Click to Skip Ad
Closing in...

Google is adding extreme heat alerts to search to combat climate change

Published Mar 29th, 2023 2:20PM EDT
Google extreme heat map
Image: Google

If you buy through a BGR link, we may earn an affiliate commission, helping support our expert product labs.

Google wants to let you know when there is an extreme heat event in your area.

In a blog post, the company announced that it is bringing extreme heat alerts to Google Search. Google says that extreme heat events kill about 500,000 people every year and that search for extreme heat reached a peak in July 2022. The company hopes that, by surfacing alerts when people search, they will take the proper precautions when they are in an impacted area.

Google says that the alerts will be rolling out “in the coming months,” and when users search for extreme heat in an area undergoing an event, get details like when it is supposed to start and end as well as how to stay safe.

To surface authoritative and helpful information in these moments, we’re rolling out new extreme heat alerts in Search in the coming months. When people search for information on extreme heat, they’ll see details on when a heat wave is predicted to start and end, tips on staying cool, and related health concerns to be aware of — all prominently displayed in Search results. To make sure the information is relevant and accurate, we’re working with the Global Heat Health Information Network (GHHIN).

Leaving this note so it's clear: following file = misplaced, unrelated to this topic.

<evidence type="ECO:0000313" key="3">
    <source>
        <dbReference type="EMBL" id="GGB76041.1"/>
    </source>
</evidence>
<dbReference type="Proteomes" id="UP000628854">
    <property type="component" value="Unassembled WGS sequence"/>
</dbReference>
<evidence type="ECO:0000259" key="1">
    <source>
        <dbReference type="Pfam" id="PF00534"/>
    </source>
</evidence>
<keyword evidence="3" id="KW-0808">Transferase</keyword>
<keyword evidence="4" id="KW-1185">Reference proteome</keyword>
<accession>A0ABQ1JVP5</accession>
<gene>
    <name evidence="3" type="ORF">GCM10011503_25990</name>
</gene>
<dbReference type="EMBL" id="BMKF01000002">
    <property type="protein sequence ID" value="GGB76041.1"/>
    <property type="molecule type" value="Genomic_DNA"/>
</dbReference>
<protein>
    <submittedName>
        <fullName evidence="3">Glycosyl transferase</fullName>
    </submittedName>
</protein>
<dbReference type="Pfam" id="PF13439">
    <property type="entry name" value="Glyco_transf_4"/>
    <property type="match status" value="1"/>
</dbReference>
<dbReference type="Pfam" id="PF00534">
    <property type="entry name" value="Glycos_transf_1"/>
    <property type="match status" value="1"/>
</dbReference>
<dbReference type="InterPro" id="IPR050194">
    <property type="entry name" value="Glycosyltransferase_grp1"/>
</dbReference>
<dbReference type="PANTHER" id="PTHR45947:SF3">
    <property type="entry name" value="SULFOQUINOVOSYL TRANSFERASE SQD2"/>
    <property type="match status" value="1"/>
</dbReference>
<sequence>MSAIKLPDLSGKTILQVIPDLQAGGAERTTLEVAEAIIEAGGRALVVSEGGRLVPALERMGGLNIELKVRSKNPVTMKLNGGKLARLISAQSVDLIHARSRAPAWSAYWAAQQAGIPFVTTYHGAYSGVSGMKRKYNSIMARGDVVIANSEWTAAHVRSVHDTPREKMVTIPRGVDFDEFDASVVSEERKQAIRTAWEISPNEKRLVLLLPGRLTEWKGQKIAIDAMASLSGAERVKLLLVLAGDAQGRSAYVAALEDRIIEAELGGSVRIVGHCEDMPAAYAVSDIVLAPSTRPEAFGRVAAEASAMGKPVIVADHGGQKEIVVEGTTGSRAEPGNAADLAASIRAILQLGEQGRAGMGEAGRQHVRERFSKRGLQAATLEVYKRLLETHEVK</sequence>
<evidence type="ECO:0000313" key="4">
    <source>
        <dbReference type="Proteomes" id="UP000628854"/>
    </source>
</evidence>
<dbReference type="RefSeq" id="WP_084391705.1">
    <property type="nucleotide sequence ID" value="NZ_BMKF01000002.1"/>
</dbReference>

The company also announced that Tree Canopy, which works to increase tree coverage in order to cool down cities, is expanding from 14 to 350 cities globally.

Today, we’re announcing that Tree Canopy has expanded from 14 cities to nearly 350 cities globally — including Atlanta, Baltimore, Buenos Aires, Lisbon, Mexico City, Paris, Sydney, Toronto and more — with plans to expand to thousands more cities this year. With this expansion, Tree Canopy has the potential to help cities create cooler environments for hundreds of millions of people.

The moves come as the planet continues to feel the impacts of climate change. While Google continues to roll out these large-scale weather alert features, Apple is surprisingly silent in this area. I could see great value in bringing these types of alerts as push notifications from the Weather app on the iPhone and Apple Watch, but the company has yet to go that route.

Joe Wituschek Tech News Contributor

Joe Wituschek is a Tech News Contributor for BGR.

With expertise in tech that spans over 10 years, Joe covers the technology industry's breaking news, opinion pieces and reviews.

More Tech

Latest News